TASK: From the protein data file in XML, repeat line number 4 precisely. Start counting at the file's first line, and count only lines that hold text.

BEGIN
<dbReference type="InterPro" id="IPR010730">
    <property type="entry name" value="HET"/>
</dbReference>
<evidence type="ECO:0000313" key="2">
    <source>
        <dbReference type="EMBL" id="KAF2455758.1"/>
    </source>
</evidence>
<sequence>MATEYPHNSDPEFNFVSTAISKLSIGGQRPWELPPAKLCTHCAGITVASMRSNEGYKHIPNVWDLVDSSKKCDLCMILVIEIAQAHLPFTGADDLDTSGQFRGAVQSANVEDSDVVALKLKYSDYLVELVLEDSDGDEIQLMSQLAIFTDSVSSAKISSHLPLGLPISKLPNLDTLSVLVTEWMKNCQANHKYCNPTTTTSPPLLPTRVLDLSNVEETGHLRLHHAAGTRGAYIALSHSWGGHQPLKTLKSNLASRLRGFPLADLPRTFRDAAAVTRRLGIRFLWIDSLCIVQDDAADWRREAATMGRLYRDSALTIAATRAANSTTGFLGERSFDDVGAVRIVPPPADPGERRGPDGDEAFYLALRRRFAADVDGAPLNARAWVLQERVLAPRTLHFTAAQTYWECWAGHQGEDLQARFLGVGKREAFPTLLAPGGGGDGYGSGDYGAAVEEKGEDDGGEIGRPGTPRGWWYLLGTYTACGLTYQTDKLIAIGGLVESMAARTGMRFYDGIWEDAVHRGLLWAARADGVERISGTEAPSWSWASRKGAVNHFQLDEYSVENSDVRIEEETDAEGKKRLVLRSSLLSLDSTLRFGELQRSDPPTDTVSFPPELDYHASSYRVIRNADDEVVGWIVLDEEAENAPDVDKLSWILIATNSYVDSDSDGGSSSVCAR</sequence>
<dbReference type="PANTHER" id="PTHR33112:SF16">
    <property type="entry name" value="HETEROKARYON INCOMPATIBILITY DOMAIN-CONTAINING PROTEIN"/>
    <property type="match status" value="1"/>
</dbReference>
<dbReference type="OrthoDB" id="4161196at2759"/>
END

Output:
<evidence type="ECO:0000313" key="2">